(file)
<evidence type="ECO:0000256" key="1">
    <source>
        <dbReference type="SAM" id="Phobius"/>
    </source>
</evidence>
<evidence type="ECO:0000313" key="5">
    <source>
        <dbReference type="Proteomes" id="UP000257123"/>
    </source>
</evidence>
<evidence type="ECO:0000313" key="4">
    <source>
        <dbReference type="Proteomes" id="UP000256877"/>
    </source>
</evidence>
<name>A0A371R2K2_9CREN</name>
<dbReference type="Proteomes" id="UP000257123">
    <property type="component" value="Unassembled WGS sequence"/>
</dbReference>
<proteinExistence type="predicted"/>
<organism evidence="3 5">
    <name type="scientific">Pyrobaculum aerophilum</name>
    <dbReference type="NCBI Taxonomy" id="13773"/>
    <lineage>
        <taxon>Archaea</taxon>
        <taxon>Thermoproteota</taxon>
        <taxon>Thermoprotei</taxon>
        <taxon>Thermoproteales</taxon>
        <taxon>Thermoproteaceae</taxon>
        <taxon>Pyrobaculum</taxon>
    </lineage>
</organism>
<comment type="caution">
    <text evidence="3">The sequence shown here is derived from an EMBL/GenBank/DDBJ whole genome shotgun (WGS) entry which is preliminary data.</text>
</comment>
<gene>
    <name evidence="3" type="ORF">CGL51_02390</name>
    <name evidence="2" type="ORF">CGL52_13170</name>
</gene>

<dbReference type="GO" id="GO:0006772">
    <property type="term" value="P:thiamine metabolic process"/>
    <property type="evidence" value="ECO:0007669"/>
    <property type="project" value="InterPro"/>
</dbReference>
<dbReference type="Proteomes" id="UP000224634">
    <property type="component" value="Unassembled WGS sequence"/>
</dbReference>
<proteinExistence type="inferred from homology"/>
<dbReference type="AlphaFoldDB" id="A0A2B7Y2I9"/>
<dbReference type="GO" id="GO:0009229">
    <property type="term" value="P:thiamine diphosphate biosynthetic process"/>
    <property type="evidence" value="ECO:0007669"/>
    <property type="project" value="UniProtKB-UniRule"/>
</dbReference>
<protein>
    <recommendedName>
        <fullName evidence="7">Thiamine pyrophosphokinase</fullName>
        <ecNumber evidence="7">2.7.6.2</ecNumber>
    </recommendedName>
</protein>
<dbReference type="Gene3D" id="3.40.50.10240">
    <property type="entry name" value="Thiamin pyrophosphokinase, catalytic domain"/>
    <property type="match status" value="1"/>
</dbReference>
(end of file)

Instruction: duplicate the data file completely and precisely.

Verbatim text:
<evidence type="ECO:0000256" key="1">
    <source>
        <dbReference type="SAM" id="Phobius"/>
    </source>
</evidence>
<evidence type="ECO:0000313" key="5">
    <source>
        <dbReference type="Proteomes" id="UP000257123"/>
    </source>
</evidence>
<evidence type="ECO:0000313" key="4">
    <source>
        <dbReference type="Proteomes" id="UP000256877"/>
    </source>
</evidence>
<name>A0A371R2K2_9CREN</name>
<dbReference type="Proteomes" id="UP000257123">
    <property type="component" value="Unassembled WGS sequence"/>
</dbReference>
<proteinExistence type="predicted"/>
<organism evidence="3 5">
    <name type="scientific">Pyrobaculum aerophilum</name>
    <dbReference type="NCBI Taxonomy" id="13773"/>
    <lineage>
        <taxon>Archaea</taxon>
        <taxon>Thermoproteota</taxon>
        <taxon>Thermoprotei</taxon>
        <taxon>Thermoproteales</taxon>
        <taxon>Thermoproteaceae</taxon>
        <taxon>Pyrobaculum</taxon>
    </lineage>
</organism>
<comment type="caution">
    <text evidence="3">The sequence shown here is derived from an EMBL/GenBank/DDBJ whole genome shotgun (WGS) entry which is preliminary data.</text>
</comment>
<gene>
    <name evidence="3" type="ORF">CGL51_02390</name>
    <name evidence="2" type="ORF">CGL52_13170</name>
</gene>

<dbReference type="GO" id="GO:0006772">
    <property type="term" value="P:thiamine metabolic process"/>
    <property type="evidence" value="ECO:0007669"/>
    <property type="project" value="InterPro"/>
</dbReference>
<dbReference type="Proteomes" id="UP000224634">
    <property type="component" value="Unassembled WGS sequence"/>
</dbReference>
<proteinExistence type="inferred from homology"/>
<dbReference type="AlphaFoldDB" id="A0A2B7Y2I9"/>
<dbReference type="GO" id="GO:0009229">
    <property type="term" value="P:thiamine diphosphate biosynthetic process"/>
    <property type="evidence" value="ECO:0007669"/>
    <property type="project" value="UniProtKB-UniRule"/>
</dbReference>
<protein>
    <recommendedName>
        <fullName evidence="7">Thiamine pyrophosphokinase</fullName>
        <ecNumber evidence="7">2.7.6.2</ecNumber>
    </recommendedName>
</protein>
<dbReference type="Gene3D" id="3.40.50.10240">
    <property type="entry name" value="Thiamin pyrophosphokinase, catalytic domain"/>
    <property type="match status" value="1"/>
</dbReference>